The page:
May 7, 2019Onion developer Leonard Pike posthumously honored in Texas
The Texas International Produce Association recently honored Leonard Pike with the Lifetime Achievement Award at the Viva Fresh Show in San Antonio.
Pike, pioneer of the 1015 onion as well as other vegetables that contributed to the Texas economy, died Jan. 12. He was 78.
Bhimu Patil, who was appointed director of the Vegetable Improvement Center at Texas A&M University following Pike’s retirement, accepted the award on behalf of the Pike family, colleagues and friends.
“Pike was my mentor and his passion for developing healthy veggies helped producers and has had a long-lasting impact on human health, reducing health care costs,” Patil told attendees. “My job as the director of the Vegetable and Fruit Improvement Center, is to continue his legacy.
“We will expand his work by providing scientific proof of concept of health benefits of fruits and vegetables through the help of transdisciplinary scientists using systems-wide approach. This way consumers will eat more healthy produce while producers will make a reasonable profit. Pike’s kindness, encouragement and nobility have positively influenced many of his colleagues, students and staff.”
Pike retired from Texas A&M AgriLife Research in 2006 as a horticulture professor and vegetable breeder.
The Arkansas native said at the time of his retirement that vegetable production was not at the top of his list of interests once he got to college. Onion growers in the Rio Grande Valley who were wanting to solve problems with inconsistency and disease came to Pike for his expertise. Pike, who had already bred successful cucumber varieties, developed the 1015 onion, which he named after the planting month and date, Oct. 15. It was originally dubbed Texas 1015, but became known simply as the 1015 in producer circles.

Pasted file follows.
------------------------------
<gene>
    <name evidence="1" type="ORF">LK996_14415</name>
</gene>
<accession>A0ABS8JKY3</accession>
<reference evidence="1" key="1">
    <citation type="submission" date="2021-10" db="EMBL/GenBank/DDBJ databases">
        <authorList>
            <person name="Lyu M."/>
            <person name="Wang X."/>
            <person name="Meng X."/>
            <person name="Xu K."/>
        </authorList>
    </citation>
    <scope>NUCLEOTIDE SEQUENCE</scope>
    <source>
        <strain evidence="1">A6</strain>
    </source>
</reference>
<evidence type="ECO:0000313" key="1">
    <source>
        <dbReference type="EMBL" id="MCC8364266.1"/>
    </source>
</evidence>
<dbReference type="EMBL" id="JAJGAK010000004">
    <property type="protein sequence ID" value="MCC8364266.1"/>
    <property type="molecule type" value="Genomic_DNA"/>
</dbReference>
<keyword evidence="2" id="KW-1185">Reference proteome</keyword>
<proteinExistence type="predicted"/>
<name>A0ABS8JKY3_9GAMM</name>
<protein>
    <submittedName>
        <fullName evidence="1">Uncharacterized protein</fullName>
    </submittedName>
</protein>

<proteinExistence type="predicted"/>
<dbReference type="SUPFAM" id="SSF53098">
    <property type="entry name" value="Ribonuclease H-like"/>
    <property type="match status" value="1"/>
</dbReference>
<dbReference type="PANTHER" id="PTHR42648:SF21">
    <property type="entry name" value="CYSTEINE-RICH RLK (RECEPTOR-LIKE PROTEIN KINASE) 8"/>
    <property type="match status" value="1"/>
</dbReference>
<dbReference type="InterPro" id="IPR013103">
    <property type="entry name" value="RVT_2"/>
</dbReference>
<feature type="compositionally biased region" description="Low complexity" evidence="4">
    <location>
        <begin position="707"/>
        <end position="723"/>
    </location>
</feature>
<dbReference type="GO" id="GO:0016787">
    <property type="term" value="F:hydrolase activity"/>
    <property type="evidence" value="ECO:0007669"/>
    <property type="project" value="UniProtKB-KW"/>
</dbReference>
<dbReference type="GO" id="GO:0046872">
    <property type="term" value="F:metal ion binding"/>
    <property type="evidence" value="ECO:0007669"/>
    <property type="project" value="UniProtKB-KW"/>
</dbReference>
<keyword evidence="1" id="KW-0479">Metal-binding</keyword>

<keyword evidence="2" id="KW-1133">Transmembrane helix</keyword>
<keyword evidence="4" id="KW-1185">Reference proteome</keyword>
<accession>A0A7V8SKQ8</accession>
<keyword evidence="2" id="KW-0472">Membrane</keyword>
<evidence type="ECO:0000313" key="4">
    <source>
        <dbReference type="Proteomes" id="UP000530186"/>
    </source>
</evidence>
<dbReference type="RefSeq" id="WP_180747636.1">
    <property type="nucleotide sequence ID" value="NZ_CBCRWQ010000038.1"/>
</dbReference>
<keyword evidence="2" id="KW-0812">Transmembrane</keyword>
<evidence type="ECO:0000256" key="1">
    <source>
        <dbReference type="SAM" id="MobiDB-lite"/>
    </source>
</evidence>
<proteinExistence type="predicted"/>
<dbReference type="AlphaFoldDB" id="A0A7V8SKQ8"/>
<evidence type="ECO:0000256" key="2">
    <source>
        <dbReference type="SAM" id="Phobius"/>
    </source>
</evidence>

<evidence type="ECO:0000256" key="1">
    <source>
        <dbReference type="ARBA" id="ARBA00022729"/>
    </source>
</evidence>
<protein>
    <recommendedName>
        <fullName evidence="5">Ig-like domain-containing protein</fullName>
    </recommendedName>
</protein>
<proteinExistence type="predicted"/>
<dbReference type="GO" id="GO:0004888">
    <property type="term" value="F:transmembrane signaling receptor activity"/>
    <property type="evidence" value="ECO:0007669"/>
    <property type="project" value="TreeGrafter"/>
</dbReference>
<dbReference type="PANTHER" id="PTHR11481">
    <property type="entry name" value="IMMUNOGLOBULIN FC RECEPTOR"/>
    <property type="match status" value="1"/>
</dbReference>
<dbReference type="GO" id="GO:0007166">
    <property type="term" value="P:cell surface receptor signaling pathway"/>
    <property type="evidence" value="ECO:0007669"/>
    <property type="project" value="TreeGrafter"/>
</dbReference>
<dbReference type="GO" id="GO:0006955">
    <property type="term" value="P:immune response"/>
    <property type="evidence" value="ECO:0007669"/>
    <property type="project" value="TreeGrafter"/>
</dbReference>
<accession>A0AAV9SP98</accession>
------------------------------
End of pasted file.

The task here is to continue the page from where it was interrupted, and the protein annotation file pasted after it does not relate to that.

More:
The name stuck, and an onion study from 1983-98 showed a $1.2 billion value to the state’s economy from the 1015, with $360 million going to farmers during that period.
Pike received many awards throughout his career, including the highest research awards given by Texas A&M, the Texas produce industry and also a Fellow in the American Society for Horticultural Science. In 2003, he received Texas A&M’s Spirit of Innovation Award, recognizing his developments had the greatest economic impact of the first 2,000 inventions recorded within the Texas A&M University System.
– Blair Fannin, Texas A&M Agrilife